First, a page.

It is a common misconception that company directors have no right to redundancy but just like any other employee you may be eligible to claim.
We understand that an insolvency process can be complex enough; that's why we work closely with your insolvency practitioner to take the strain out of the process and ensure your claim is being managed effectively.
Directors of insolvent companies regularly under-claim their entitlement to redundancy and other statutory payments. Our expert and experienced team will ensure that you maximise your redundancy pay-out by claiming for everything you are entitled to. We will coordinate the submission of your claim to the Redundancy Payments Service (RPS) by working with your insolvency practitioner to help make sure the claim is paid out without being subject to an expensive tribunal.
Broadly speaking there are two main insolvent liquidation procedures: Compulsory Liquidation, and Creditors’ Voluntary Liquidation (CVL).
A compulsory liquidation occurs when one or more of your creditors petition the court to force your company into liquidation; this is done by issuing a winding up petition (WUP) against your business.
As the name suggests, a Creditors’ Voluntary Liquidation, is when the liquidation process is started voluntarily by the directors of an insolvent company. This process is usually entered into due to increasing creditor pressures leaving the director nowhere else to turn. The insolvent company would appoint an insolvency practitioner who would then call a meeting of the company’s creditors and facilitate the process of selling the company’s assets to repay creditors.
Put simply, no.
Just as an employee would not be able to claim redundancy while still in employment, you as a director are only able to claim redundancy when your company is in the process of going into insolvent liquidation. This is because a redundancy payment is designed to help individuals who have found themselves out of work, not those who actively choose to leave their job.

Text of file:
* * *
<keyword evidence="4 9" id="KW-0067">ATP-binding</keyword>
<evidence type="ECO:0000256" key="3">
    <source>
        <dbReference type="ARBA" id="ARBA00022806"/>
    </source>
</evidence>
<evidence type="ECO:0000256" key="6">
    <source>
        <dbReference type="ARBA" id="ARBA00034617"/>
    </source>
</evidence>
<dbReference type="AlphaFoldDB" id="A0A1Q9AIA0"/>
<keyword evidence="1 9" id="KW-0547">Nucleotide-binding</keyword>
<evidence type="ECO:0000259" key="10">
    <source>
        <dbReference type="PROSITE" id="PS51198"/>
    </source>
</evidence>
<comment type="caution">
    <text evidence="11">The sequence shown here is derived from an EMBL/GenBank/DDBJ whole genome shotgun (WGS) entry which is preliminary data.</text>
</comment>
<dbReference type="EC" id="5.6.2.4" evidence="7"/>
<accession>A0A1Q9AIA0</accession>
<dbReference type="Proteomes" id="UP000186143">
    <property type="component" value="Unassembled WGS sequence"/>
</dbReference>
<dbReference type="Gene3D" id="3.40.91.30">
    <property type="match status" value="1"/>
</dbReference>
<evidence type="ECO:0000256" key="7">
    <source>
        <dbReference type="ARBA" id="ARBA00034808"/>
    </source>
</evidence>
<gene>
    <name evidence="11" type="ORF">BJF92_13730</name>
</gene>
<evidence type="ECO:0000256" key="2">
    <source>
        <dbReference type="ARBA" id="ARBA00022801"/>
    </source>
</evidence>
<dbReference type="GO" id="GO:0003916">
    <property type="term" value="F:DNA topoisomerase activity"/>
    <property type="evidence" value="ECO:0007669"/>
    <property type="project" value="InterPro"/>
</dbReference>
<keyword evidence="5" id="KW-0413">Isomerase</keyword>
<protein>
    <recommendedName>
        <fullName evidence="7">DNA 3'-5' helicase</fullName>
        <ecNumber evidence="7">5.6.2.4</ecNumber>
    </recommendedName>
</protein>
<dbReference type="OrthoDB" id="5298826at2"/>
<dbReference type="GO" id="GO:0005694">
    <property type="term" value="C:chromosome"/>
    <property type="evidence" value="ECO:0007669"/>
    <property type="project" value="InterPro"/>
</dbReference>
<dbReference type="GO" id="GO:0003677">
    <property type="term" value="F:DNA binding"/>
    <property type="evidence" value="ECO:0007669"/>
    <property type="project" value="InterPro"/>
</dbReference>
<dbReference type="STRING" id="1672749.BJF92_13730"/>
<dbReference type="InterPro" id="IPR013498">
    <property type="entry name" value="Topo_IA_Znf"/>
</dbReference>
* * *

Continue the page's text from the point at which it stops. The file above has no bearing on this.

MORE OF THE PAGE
Due to this, directors cannot claim redundancy in the instance of a solvent liquidation as this is seen as actively choosing to put yourself out of work rather than being made redundant.
While it is possible to make a claim for redundancy both pre- and post-liquidation, the timescales for making your claim are strict. You must start the process either before your company is liquidated, or within 12 months of your company entering liquidation. However, the longer you leave claiming, the more difficult the claims process is. If your company has already been liquidated, we advise you submit your claim within 6 months.
Prior to your company being liquidated is by far the best time to get the ball rolling on your claim. Many find the prospect of receiving a redundancy payment helps make the decision to liquidate their company easier. Waiting until after your company is liquidated could prevent you claiming your full statutory entitlements.
After 3 months of searching and lots of confusion, I met with Redundancy Claims UK who ensured I received the redundancy I was entitled to.Leanne Bristow Director of a professional services firm
"Mr Dean operated a successful engineering company for over thirty years. Unfortunately, the business had been experiencing a downturn for some time."
"After seeing revenues suffer due to increased competition, Mrs Stevens feared for her business."
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